SAN DIEGO — Pre-transplant diagnosis of nonalcoholic steatohepatitis predicted cardiovascular disease but not poorer survival in the post-liver transplantation setting, according to findings presented at Digestive Diseases Week 2016.
Praveena Narayanan, of the Mayo Medical School in Rochester, Minn., and colleagues noted that NAFLD and NASH are predictive of cardiovascular disease in the general population. “In the post-transplant setting, complications such as obesity, metabolic syndrome and cardiovascular disease are more common than in the general population,” she said. The aim of the study was to determine the frequency and impact of NASH and allograft steatosis — as defined by imaging only — on long-term outcomes after liver transplantation.
“We separated de novo and recurrent NAFLD, as we believe they are two different clinical entities,” Narayanan said.
The analysis included 588 liver transplant recipients accrued between 1999 and 2006. Endpoints were patient survival, graft survival and cardiovascular disease, which included cardiac arrest, myocardial infarction, unstable angina, chronic heart failure, arrhythmia, stroke and peripheral vascular disease.
The mean patient age was 51.9 ± 10.6 years, while the BMI was 27.5 ± 5.9, and the MELD score was 18.8 ± 7.9. Previous tobacco use was reported in 52% of the cohort, while 30.3% had diabetes before transplantation, 23.2% had hypertension and 14.8% had prior cardiovascular disease.
The current data set includes 34 patients with NASH and 554 patients without NASH.
Allograft steatosis occurred in 180 transplant recipients, according to Narayanan.
Results indicated a 10-year rate of allograft steatosis of 72.4% in the NASH group, compared with 31.6% of those in the non-NASH group.
Univariate analysis results indicated that BMI, diabetes, hypertension and NASH predicted allograft steatosis in the transplant setting. In multivariable analysis, BMI was the only factor that predicted allograft steatosis.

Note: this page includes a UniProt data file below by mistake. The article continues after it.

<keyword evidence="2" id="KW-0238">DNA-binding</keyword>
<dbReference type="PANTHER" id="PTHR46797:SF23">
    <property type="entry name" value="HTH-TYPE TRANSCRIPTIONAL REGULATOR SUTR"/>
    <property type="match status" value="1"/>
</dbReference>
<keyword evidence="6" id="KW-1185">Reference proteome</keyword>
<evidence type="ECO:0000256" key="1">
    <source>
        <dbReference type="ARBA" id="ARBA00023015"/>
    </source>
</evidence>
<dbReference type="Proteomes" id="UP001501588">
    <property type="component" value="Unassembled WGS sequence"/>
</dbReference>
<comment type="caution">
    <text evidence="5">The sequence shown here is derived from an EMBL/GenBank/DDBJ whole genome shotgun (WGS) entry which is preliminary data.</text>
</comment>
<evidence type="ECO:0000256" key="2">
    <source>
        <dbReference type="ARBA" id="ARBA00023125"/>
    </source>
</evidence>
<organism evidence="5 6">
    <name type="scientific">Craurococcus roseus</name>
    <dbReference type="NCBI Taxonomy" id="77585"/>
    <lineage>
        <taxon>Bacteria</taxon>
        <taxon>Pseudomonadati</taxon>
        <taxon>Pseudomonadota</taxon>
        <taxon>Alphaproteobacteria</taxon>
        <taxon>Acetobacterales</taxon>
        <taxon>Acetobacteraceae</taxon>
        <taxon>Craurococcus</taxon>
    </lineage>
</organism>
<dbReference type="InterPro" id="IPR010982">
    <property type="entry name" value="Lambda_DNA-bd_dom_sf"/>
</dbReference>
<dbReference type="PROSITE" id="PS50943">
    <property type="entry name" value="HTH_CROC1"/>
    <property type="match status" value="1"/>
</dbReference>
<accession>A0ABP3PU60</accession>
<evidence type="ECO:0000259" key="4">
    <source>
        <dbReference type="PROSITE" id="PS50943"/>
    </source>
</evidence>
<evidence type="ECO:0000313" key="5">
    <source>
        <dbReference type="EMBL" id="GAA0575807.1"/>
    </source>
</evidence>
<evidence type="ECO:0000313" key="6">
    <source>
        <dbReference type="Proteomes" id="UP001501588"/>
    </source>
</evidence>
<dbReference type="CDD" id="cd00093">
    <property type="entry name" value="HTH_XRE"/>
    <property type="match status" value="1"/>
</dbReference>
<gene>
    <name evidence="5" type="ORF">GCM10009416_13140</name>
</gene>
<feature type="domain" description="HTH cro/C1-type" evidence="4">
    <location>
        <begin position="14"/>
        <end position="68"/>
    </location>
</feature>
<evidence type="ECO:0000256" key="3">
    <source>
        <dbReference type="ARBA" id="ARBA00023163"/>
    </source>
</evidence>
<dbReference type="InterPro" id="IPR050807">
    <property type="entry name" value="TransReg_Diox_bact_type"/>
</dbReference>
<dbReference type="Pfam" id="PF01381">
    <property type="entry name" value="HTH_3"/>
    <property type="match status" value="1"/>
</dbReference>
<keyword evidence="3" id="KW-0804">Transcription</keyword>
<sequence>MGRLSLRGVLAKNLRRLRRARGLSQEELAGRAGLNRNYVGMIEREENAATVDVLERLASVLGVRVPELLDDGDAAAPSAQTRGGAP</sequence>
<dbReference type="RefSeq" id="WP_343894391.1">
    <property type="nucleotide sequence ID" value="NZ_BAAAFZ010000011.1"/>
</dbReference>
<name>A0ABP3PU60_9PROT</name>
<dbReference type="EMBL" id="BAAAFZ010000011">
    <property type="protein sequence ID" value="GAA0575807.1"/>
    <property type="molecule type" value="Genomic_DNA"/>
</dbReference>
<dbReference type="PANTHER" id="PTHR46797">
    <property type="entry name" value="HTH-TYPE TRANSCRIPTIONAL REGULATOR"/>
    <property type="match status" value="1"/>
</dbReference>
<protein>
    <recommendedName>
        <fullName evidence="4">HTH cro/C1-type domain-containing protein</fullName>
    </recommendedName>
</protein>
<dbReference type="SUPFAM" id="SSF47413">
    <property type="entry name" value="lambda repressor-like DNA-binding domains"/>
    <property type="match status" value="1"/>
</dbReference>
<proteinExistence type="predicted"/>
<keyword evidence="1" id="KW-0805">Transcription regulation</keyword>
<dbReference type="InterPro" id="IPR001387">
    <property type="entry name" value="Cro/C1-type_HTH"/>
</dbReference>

No association was reported between allograft steatosis and post-liver transplantation survival (P = .292), according to the findings. Underlying NASH also did not predict survival after transplant (P = .063).
“Survival outcomes showed a non-significant trend toward better survival in patients with NASH,” Narayanan said. “The development of allograft steatosis did not significantly impact survival at 1 year.
The 10-year cardiovascular event rate was 56.8% in patients transplanted for NASH and 32.3% for those without NASH, and NASH was an independent risk predictor of cardiovascular events after transplant, whereas allograft steatosis was not, she added.
“The[KDW1] frequency of allograft steatosis by imaging was significantly higher among patients who underwent liver transplantation for NASH than among patients transplanted for other reasons,” Narayanan said. “Risk factors for allograft steatosis include metabolic syndrome and pre-transplantation NASH. Patient and graft survival were not affected by allograft steatosis or NASH.”
For more information:
Narayanan P, et al. Abstract 425. Presented at: Digestive Diseases Week; May 21-24, 2016; San Diego, CA.
Disclosures: Narayanan reports no relevant financial disclosures.
Editor's Note: This has been updated with clarifications from the presenter.